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Non-Review Review: The Rivals at the Abbey

We caught The Rivals playing at the Abbey last night. I’m not sure quite what to make of it. Featuring characters with wits as sharp as their swords, a fantastically ‘theatrical’ set design and a solid cast, I couldn’t help agreeing with the author’s opinion as I’d read it in the Prologue earlier that day: the play is just too long. Apparently when it first appeared, the play was less than a success with audiences – being considered too long. Apparently Sheridan went back and significantly re-edited the play, and that is the version we are left with today. I would suggest that it is still just a tad too long, but only a little bit. Still, it was an entertaining evening sparkling with humour, flair and vitality, and there have been far worse productions this year. So, what did I make of George Washington’s favourite play?

We know who wins on style...

We know who wins on style...

Written over 200 years ago, this production  comes with an introduction that cleverly eschews the whole ‘it’s still relevent today’ schtick that too often accompanies such established pieces. An audience will recognise a piece that resonates without needing to be informed. From there on out, the play is firmly committed to being a solid piece of entertainment. History and language buffs will be delighted to note that the play popularised the term malapropism in possibly the play’s most wonderful character, Mrs. Malaprop. Don’t worry, she’s joined by Captain Absolute (sounds like a low-rent superhero) and Ms. Languish. as you can imagine, the play wears its colours on its sleeve.

It’s this frankness, coupled with a sparkling sense of humour that still shines even today, that sustains the play over its two-hour-plus-interval run time. The play excels at wordplay and the cast execute it with uniform skill. The main problem comes from the show’s length, coupled with the plot mechanics. Even two hundred years ago the ‘love interrupted by a case of mistaken identity which resolves itself by pairing off the characters’ subgenre was quite crowded, but today the plot doesn’t really hold up at all – if only because we’ve seen it dozens and dozens of time. The Rivals manages to transcend a somewhat clunky plot through sheer force of will – you know how each storyline will resolve itself from the get-go, so there’s no emotional investment, which perhaps works almost as well, allowing the audience to simply enjoy the dialogue.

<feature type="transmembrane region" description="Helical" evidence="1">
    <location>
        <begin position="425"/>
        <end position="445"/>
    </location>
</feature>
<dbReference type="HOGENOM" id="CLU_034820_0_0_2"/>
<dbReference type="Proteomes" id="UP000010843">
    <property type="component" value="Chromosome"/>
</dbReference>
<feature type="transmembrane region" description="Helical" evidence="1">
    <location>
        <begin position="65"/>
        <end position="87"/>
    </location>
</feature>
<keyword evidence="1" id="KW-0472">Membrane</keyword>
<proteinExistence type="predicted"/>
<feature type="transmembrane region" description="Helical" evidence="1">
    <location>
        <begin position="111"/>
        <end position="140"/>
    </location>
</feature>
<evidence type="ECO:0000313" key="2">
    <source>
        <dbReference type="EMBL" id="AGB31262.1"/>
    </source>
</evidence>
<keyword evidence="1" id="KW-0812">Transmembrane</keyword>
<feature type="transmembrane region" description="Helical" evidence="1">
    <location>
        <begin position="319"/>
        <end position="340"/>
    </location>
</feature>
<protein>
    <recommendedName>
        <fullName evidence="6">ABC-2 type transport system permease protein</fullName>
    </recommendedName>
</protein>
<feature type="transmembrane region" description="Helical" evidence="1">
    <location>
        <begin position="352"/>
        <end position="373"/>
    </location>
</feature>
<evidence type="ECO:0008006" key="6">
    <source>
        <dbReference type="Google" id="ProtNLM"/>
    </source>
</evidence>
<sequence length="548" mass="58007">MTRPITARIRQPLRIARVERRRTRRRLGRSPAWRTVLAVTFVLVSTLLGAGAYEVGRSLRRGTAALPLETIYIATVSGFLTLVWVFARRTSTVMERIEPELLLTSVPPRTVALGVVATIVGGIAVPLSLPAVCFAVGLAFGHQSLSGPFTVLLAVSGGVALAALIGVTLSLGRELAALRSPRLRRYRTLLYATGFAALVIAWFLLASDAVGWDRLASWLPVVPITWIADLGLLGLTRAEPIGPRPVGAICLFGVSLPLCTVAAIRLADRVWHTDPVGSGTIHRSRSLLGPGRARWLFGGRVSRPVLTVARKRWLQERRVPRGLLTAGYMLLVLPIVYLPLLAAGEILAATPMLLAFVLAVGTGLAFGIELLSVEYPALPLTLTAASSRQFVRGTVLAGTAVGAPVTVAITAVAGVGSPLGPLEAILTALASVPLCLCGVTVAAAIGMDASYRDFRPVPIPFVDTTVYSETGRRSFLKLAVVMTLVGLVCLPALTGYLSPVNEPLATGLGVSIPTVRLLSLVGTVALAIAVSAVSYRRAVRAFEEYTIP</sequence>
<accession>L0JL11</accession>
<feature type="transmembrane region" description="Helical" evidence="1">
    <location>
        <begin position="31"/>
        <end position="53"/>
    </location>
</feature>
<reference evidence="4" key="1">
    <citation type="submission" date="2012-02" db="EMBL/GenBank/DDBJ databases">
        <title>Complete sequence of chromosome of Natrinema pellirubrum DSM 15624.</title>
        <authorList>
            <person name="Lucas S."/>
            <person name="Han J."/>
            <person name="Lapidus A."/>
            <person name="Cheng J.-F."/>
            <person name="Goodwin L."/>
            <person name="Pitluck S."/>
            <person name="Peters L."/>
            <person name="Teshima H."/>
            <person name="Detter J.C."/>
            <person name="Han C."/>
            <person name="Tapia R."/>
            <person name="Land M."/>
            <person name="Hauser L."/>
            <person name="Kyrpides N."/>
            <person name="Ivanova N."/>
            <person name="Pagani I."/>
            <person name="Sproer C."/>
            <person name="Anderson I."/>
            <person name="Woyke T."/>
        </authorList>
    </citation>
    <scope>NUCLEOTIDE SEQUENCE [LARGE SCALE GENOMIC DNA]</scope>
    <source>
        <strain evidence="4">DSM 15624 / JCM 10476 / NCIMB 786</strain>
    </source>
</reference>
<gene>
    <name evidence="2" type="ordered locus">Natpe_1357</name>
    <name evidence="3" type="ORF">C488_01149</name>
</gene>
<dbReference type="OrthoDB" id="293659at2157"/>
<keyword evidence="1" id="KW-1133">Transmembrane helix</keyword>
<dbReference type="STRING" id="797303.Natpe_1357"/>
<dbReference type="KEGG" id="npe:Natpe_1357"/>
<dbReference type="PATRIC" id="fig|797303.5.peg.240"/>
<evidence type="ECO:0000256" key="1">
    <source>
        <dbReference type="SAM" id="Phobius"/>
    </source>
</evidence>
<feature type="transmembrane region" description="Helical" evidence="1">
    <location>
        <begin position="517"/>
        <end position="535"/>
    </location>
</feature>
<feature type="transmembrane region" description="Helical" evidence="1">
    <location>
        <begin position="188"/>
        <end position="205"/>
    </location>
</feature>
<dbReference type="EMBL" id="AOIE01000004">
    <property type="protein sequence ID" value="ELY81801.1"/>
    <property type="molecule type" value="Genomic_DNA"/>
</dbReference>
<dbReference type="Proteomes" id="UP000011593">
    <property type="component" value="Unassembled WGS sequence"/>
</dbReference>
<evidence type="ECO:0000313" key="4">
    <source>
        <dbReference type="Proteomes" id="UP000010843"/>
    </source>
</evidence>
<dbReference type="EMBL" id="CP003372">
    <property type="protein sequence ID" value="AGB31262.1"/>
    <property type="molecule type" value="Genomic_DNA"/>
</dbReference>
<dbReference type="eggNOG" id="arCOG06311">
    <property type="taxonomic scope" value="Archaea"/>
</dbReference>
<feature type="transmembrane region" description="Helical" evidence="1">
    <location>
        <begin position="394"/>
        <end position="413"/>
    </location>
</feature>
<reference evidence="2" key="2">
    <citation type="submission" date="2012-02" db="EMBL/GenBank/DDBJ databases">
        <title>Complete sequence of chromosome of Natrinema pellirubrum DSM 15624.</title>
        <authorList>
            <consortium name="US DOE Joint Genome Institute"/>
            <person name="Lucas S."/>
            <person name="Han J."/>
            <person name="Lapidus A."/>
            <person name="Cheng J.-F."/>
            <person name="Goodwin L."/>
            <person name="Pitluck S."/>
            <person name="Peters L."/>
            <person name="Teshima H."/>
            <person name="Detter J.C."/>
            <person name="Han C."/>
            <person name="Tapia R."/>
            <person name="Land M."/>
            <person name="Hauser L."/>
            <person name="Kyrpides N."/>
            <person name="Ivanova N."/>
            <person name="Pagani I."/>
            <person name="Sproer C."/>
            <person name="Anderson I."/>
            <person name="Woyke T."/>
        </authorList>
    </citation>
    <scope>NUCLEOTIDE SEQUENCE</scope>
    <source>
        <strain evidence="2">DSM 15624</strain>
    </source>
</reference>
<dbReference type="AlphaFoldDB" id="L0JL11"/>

As with almost all Abbey productions, the set design, lighting and technical aspects are all top-notch. The set is cleverly designed to remind you that you are watching a play at the Abbey, and various metafictional elements creep in (but not enough to ruin it for those just coming to enjoy a romantic comedy). It lacks the power that defined The Resistable Rise of Arturo Ui, possibly the best play I’ve seen at the Abbey this year, but perhaps it is meant to be. As the introduction reminded us, a play doesn’t necessarily need to be ‘relevent’. Sometimes it’s enough for the play to be fun.

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